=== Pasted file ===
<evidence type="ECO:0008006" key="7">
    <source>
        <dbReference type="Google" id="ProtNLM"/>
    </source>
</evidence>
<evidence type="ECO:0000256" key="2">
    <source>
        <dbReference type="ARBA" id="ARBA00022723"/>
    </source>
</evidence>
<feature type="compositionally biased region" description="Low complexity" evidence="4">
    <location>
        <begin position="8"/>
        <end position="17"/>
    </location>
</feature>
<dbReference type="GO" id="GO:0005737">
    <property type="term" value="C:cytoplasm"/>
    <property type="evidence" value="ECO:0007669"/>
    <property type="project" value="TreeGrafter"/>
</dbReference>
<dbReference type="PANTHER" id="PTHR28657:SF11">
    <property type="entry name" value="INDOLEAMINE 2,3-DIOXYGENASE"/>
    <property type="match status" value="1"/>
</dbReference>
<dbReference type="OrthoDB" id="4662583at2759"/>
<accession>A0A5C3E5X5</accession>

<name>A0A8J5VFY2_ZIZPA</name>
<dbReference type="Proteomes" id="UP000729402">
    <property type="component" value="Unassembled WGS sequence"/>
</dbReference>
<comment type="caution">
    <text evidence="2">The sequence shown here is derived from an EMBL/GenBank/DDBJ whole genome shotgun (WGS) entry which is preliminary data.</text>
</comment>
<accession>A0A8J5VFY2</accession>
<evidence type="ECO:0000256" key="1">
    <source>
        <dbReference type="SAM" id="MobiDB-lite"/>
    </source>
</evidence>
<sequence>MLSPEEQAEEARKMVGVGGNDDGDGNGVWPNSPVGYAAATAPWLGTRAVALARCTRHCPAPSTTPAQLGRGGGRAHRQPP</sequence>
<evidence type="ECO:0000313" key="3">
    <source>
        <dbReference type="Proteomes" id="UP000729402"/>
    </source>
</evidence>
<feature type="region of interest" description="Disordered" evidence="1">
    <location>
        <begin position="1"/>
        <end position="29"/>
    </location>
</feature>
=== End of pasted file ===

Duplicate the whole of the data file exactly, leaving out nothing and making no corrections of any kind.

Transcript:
<evidence type="ECO:0008006" key="7">
    <source>
        <dbReference type="Google" id="ProtNLM"/>
    </source>
</evidence>
<evidence type="ECO:0000256" key="2">
    <source>
        <dbReference type="ARBA" id="ARBA00022723"/>
    </source>
</evidence>
<feature type="compositionally biased region" description="Low complexity" evidence="4">
    <location>
        <begin position="8"/>
        <end position="17"/>
    </location>
</feature>
<dbReference type="GO" id="GO:0005737">
    <property type="term" value="C:cytoplasm"/>
    <property type="evidence" value="ECO:0007669"/>
    <property type="project" value="TreeGrafter"/>
</dbReference>
<dbReference type="PANTHER" id="PTHR28657:SF11">
    <property type="entry name" value="INDOLEAMINE 2,3-DIOXYGENASE"/>
    <property type="match status" value="1"/>
</dbReference>
<dbReference type="OrthoDB" id="4662583at2759"/>
<accession>A0A5C3E5X5</accession>

<name>A0A8J5VFY2_ZIZPA</name>
<dbReference type="Proteomes" id="UP000729402">
    <property type="component" value="Unassembled WGS sequence"/>
</dbReference>
<comment type="caution">
    <text evidence="2">The sequence shown here is derived from an EMBL/GenBank/DDBJ whole genome shotgun (WGS) entry which is preliminary data.</text>
</comment>
<accession>A0A8J5VFY2</accession>
<evidence type="ECO:0000256" key="1">
    <source>
        <dbReference type="SAM" id="MobiDB-lite"/>
    </source>
</evidence>
<sequence>MLSPEEQAEEARKMVGVGGNDDGDGNGVWPNSPVGYAAATAPWLGTRAVALARCTRHCPAPSTTPAQLGRGGGRAHRQPP</sequence>
<evidence type="ECO:0000313" key="3">
    <source>
        <dbReference type="Proteomes" id="UP000729402"/>
    </source>
</evidence>
<feature type="region of interest" description="Disordered" evidence="1">
    <location>
        <begin position="1"/>
        <end position="29"/>
    </location>
</feature>